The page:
Jürgen Reble Arktis - Zwischen Licht und Dunkel (2004) Publications


Arktis is a poetic approach to the bizarre landscape of ice, rock, and water; a journey to the arctic ocean and surroundings, with images and sounds. Seventy one-second scenes of the arctic serve as the original material, which is then transformed in its texture, time lapse, color and light qualities to create a material reminiscent of landscape painting. The sound collage uses fragments from sounds of nature and samples from a piece of music for violin and song, which are also transformed in a manner similar to that of the visual pictures. (Jürgen Reble)


Germany 2004, HD-Video, color, 30 min., stereo sound
Premiere: EMAF Osnabrück, 24.04.2004
Distribution: Light Cone,Paris, prints in:
mini DV-PAL
HD-Video 1440x1080, stereo



Das Werk versteht sich als poetische Annäherung an die bizarre Landschaft aus Eis, Gestein und Wasser; eine Reise mit Bildern und Tönen ins Nordpolarmeer und Umgebung. Als Vorlage dienten etwa 70 Scenen in Sekundenlänge aus biologischen und geografischen Filmen über die Arktis. Durch extreme Bearbeitung von Textur, Zeitverlauf und Farb/Lichtwerten gewinnt das Material eine an Landschaftsmalerei erinnernde Qualität.Für die Toncollage dienten kurze Fragmente aus Naturklängen und Samples aus einem Stück für Streicher und Gesang, die einer ähnlichen Prozedur unterworfen wurden, wie die Bilder. (Jürgen Reble)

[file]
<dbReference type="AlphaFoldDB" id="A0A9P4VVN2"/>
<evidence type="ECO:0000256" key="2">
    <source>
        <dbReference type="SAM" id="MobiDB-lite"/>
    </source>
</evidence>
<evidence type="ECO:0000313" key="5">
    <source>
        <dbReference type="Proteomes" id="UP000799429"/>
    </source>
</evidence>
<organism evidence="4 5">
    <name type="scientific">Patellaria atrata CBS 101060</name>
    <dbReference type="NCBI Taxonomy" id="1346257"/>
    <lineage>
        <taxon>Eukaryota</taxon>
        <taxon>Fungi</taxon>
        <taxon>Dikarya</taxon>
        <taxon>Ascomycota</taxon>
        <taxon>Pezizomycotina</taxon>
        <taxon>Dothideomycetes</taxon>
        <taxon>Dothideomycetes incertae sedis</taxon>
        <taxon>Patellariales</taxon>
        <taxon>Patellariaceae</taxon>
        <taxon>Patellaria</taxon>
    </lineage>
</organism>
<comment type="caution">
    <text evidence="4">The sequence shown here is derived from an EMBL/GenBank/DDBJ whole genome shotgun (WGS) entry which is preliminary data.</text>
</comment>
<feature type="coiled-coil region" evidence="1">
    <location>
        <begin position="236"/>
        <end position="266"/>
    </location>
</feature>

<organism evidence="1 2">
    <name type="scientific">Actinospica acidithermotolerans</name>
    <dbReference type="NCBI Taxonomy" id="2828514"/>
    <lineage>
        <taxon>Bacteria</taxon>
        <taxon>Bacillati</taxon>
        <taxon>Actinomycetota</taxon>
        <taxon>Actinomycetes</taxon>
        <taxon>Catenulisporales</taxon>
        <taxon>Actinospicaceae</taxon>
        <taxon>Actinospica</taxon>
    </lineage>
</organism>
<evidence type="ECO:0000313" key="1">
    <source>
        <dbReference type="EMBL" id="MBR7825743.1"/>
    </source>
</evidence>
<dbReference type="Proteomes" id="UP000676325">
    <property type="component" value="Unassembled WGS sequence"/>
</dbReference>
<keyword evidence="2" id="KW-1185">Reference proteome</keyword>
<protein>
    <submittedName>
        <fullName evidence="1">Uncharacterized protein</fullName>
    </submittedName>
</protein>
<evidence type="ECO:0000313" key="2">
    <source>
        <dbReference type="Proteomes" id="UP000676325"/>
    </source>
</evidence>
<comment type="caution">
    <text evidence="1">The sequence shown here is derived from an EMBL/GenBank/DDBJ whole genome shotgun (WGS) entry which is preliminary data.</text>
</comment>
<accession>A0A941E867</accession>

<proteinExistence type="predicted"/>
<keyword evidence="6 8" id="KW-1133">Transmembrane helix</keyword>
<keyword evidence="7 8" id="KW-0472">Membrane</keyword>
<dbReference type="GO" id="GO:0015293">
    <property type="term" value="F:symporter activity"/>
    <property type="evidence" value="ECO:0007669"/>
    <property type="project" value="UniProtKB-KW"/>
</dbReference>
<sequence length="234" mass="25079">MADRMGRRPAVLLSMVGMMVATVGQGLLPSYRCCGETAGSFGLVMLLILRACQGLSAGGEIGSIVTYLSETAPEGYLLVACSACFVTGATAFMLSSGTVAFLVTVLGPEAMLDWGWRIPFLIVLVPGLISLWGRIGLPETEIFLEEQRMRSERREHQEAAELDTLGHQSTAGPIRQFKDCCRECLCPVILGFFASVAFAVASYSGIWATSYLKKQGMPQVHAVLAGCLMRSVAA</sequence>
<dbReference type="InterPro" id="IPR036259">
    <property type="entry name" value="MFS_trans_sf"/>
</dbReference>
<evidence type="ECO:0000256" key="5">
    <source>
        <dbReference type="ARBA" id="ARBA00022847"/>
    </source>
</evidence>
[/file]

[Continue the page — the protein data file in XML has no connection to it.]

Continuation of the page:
This new video is a surprising departure for Reble, who is best known for his alchemical treatment of celluloid. Digitally processed, it transforms shots of the arctic landscape, drawn from education films and travelogues, into a virtual fantasy world illuminated by the hallucinatory half-light of evening. (Mark Webber, London Film Festival 2004) The material used to construct Arktis – Zwischen Licht und Dunkel (Jürgen Reble, 2004) was taken from a variety of films about the arctic region. These clips were then heavily treated, manipulating the texture, duration, saturation and contrast of the images. The film looks like an unknown world, through perseverance though you become accustomed to the dark pulsating and mysterious landscapes. Arktis is deeply engrossing, drawing you into its “half-world” of twilight images, neither abstract nor literal. The gradual alienating effect gave me the increasing sense of seeing a world not meant for humans. This sublime world is perhaps the inverse of Godard's Purgatory, a world devoid of expression, of peoples and nations. (George Clark, December 2004)